Retirement savings challenges are derailing many workers amidst the Covid-19 pandemic. The resulting economic crisis is taking a toll. The retirement savings challenges last year disrupted many employees’ ability to build their retirement balances. Fortunately, a single year cannot spell disaster for retirement savings – so long as it does not become a pattern that persists for many years.
According to a recent BenefitsPro article, 2020 challenged 401(k) metrics like no other plan years has. Specifically, the following came under attack:
- Participation rates: Measuring plan usage and success is one of the top retirement savings challenges during the pandemic. Furloughs, lay-offs, and reduced work hours caused plan participation rates to come under fire. Under these conditions, employees are less likely to direct a portion of their income to retirement savings. Participation rates among younger workers were hit particularly hard during 2020.
- Deferral rates: Employer matching contributions are key to incentivizing workers to increase their retirement plan contributions. Due to the pandemic, however, many employers were forced to reduce or suspend their matching contributions in 2020.
- Account balances: As could have been predicted, one of the 2020 retirement savings challenges arose out of the allowances for early withdrawals. Retirement plans were permitted flexibility to make withdrawals from 401(k)s under the CARES Act. This resulted in reduced retirement savings balances.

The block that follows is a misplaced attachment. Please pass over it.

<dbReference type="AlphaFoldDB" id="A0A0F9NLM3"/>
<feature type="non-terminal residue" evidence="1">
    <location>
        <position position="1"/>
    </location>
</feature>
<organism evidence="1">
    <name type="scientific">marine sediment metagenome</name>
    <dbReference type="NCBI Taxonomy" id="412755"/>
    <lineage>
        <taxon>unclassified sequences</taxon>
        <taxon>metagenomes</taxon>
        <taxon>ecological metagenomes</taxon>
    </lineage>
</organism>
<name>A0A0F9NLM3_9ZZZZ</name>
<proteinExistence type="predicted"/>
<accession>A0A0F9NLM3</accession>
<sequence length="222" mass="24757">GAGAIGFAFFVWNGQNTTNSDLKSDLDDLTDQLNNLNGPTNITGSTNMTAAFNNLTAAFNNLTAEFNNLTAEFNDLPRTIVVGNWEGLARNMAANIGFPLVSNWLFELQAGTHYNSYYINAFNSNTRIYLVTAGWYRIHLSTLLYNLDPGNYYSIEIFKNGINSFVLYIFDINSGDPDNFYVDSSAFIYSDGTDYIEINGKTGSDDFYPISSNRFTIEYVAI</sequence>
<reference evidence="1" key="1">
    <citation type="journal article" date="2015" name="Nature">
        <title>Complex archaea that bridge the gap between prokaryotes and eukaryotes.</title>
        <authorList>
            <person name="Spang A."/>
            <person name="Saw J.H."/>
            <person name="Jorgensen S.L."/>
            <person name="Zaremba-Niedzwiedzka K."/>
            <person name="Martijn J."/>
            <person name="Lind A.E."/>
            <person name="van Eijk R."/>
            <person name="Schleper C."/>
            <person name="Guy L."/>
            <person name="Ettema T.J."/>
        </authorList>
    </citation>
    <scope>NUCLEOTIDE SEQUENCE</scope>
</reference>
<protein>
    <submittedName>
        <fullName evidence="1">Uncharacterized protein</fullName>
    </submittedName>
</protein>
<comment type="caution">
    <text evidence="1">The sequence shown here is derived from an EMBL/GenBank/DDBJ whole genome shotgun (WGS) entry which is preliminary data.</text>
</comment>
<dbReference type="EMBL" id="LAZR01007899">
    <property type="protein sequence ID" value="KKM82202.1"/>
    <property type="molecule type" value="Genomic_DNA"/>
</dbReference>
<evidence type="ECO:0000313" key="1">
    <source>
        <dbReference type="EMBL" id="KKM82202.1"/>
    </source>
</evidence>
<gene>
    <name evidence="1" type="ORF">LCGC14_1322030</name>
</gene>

So how can plan sponsors help get their employees’ retirement savings back on track in 2021? BenefitsPro had the following recommendations:
- Restore, or boost, deferrals: Staying at home meant many people reduced their spending in 2020. Encourage employees to use that extra cash flow to bolster their retirement savings.
- Repay CARES Act withdrawals: Under the CARES Act, employees could withdraw up to $100,000 from their retirement savings. This could be done without paying the 10% tax penalty. However, the tax liability on these withdrawals is still due. Unless of course, they are repaid within three years. Employers can use the avoidance of that tax liability to incentivize employees to repay their withdrawals early.
- Revisit progress toward their savings goals: Employees should periodically revisit their retirement savings to see if they are on track.
BenefitsPro also pointed out that 2020 provides an opportunity to reinforce important lessons about saving for retirement. One can expect there to be setbacks along the way and stay the course with a long-term strategy. As such, employers should encourage employees to boost their deferrals. Employees should plan to get ahead when they can. That way, they are better able to weather inevitable setbacks. And 2020 also served as a reminder that investors can miss out on opportunities if they panic! It is always worry-some when participants exit the equity markets. Consider the long-haul to retirement. Consider not getting out of the market in a downturn rather than focusing on their long-term goals.
Although 2020 brought with it unprecedented challenges, it also provided a solid opportunity. Employers can reduce retirement savings challenges and improve retirement plan metrics. Retirement savings challenges need to be met head-on, by encouraging employees to save more for their retirement in 2021 and beyond.
Latest posts by Steff Chalk (see all)
- Mental Health Care Requires Shift in Employee Benefits - May 6, 2021
- Fiduciary Breach Claims Poised for Procedural Change - May 4, 2021
- Women’s Financial Security Requires Employer Support - April 12, 2021